How To Properly Use Over-The-Counter Medications and Supplements

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It’s no secret that medications play a huge role in health care. For as long as people have roamed this Earth, medications, in the form of herbs, pastes, mixtures, pills and more, have been utilized by health care professionals to provide our bodies and minds relief from ailments of all types.

While medications are undoubtedly helpful to many, as with most medical interventions, there are risks associated with using them.

“It is your doctor’s job, along with your pharmacist, to know ­what medicines you can take based on your health background,” explains White-Wilson Family Medicine physician, Dr. Kirk Garcia-Rios. “This is why prescriptions are thoroughly reviewed at doctor’s visits. We are looking for potential causes of issues that have arisen as well possible negative interactions that could occur if we introduce a new medication. This is also why you should mention to your doctor if you take any over-the-counter (OTC) medications or supplements.”

According to Dr. Garcia-Rios, OTC medications are those reviewed by the Food and Drug Administration and determined to be “safe and effective for use by the general public without seeking treatment by a health professional.” These medications tend to treat easily identifiable ailments such as headaches, stomach aches and coughs and, when their directional label is followed precisely, have little risk for adverse side effects.

Supplements, such as vitamins, minerals, herbs, amino acids and enzymes, on the other hand are not reviewed for safety or effectiveness by the FDA prior to being sold. This is purely up to the manufacturers. The FDA can step in if the supplement is found to be unsafe or the manufacturers are making false medical claims, but until that point, they really have little control over their sale and marketing.

“Both OTC medications and supplements have their uses,” says Dr. Garcia-Rios. “Doctors often recommend them to patients and in many cases, you can use them with little to no adverse reactions. However, if you don’t have a set of medically-trained eyes looking at these meds before patients buy them, there is a chance that important information could be missed.”

“For example,” he continues, “if you are on certain blood thinners, you cannot take aspirin, an OTC medication. Or you could be already on a prescribed medication that contains the same active ingredients as an OTC medication, which could ultimately lead to too much of that ingredient in your system and result in damage to your organs. The same can happen with supplements. It is possible to have too much of a particular vitamin or mineral and that can cause serious problems. Consulting with your doctor or your pharmacist can lower the likelihood of this happening.”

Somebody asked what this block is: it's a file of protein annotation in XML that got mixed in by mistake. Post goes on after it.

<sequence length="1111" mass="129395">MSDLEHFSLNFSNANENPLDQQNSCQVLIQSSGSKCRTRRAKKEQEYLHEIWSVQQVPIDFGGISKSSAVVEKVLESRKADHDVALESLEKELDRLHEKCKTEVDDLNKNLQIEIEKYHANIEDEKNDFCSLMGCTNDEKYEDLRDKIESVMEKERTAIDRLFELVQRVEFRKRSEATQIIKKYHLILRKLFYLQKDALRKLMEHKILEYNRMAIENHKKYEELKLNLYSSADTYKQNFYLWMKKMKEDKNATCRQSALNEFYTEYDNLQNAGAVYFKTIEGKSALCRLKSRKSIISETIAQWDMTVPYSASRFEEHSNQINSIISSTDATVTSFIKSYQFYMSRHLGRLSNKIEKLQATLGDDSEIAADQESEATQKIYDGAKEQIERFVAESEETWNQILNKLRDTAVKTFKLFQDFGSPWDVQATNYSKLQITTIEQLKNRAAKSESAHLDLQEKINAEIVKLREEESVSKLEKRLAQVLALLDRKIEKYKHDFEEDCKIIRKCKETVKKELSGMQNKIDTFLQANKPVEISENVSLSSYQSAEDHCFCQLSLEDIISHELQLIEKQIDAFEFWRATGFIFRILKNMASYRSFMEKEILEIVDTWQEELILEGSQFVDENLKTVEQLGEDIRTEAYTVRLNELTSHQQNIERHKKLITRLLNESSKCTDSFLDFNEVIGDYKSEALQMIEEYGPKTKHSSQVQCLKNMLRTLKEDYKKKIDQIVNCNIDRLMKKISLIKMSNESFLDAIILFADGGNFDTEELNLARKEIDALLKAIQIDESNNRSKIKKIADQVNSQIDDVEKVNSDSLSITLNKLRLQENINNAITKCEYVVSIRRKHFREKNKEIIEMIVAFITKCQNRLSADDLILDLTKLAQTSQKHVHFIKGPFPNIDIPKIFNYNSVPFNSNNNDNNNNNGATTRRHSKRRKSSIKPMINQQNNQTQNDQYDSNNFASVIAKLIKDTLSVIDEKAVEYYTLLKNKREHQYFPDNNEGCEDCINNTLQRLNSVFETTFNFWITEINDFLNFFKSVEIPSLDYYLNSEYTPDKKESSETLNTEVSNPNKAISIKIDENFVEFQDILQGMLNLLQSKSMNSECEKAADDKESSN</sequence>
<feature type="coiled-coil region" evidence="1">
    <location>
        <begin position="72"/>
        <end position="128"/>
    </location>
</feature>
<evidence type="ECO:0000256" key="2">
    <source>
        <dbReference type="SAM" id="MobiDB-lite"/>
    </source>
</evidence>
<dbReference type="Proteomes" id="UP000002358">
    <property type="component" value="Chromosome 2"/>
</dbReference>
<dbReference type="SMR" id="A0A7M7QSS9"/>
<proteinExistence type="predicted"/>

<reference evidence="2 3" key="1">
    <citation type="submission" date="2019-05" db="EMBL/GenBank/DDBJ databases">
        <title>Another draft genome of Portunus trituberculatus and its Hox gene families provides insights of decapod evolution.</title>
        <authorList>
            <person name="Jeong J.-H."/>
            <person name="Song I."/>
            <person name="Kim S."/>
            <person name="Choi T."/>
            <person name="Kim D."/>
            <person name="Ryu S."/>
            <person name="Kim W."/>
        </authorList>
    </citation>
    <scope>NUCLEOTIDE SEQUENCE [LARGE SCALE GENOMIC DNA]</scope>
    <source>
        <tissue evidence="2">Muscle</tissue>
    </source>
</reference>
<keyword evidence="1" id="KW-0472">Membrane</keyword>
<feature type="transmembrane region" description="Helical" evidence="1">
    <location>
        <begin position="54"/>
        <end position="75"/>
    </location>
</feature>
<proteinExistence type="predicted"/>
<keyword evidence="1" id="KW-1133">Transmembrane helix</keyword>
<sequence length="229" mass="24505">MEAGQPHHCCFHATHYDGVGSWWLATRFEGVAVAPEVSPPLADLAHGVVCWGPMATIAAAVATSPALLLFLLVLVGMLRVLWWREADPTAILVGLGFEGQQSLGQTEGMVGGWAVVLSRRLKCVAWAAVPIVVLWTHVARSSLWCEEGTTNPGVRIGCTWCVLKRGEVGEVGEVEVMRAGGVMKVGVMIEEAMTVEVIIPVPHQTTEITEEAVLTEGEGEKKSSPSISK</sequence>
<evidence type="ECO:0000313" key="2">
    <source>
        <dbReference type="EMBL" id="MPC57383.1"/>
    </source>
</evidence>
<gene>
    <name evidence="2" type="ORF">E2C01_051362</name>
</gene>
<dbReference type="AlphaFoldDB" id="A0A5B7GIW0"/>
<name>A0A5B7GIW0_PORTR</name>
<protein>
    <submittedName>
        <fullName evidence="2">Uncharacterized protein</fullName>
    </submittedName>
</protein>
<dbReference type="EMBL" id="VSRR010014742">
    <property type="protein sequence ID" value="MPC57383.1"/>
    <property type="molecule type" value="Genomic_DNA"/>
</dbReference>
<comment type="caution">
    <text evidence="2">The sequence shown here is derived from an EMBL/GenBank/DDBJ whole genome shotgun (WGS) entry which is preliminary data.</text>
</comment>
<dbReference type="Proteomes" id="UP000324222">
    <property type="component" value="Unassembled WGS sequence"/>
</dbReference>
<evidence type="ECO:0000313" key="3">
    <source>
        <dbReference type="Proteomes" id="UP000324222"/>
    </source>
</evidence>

In addition to consulting a medical professional before beginning a new OTC medication or supplement, Dr. Garcia-Rios emphasizes that you should also consult a doctor if the use of an OTC medication or supplement doesn’t seem to be working like it should. This will also reduce the risk of overuse and, likely, give your health care provider an opportunity to discover the underlying root of the issue and get you on your way to feeling better.

“And finally,” says Dr. Garcia-Rios, “remember to never take a prescription medication that’s not prescribed to you personally by a doctor who has evaluated your health. Not only is this potentially against the law, but it is also extremely reckless for the reasons I mentioned before. You do not know how this medication will affect you, if you are allergic to it or if it will interact with your other medications, all of which can possibly result in severe or deadly outcomes.”

“Prescription-level medications should only be provided by your personal physician,” he concludes. “If there is a medication you want to try, but your physician won’t prescribe it, there is likely a good reason behind it. And don’t forget, you are always welcome to seek a second opinion, just be prepared for the same outcome if using that medication will put your life in danger.”

The providers at White-Wilson Medical Center recommend that you bring a list of your medications with you to each visit, especially your annual wellness visit. This allows us to ensure your patient record is up-to-date so we can provide the care that is right for you.

Kirk Garcia-Rios, DO is board-certified by the American Osteopathic Board of Family Physicians and has more than 15 years of experience caring patients at both military and civilian medical practices. Dr. Garcia-Rios is now accepting new patients at the White-Wilson Family Medicine Clinic in Fort Walton Beach.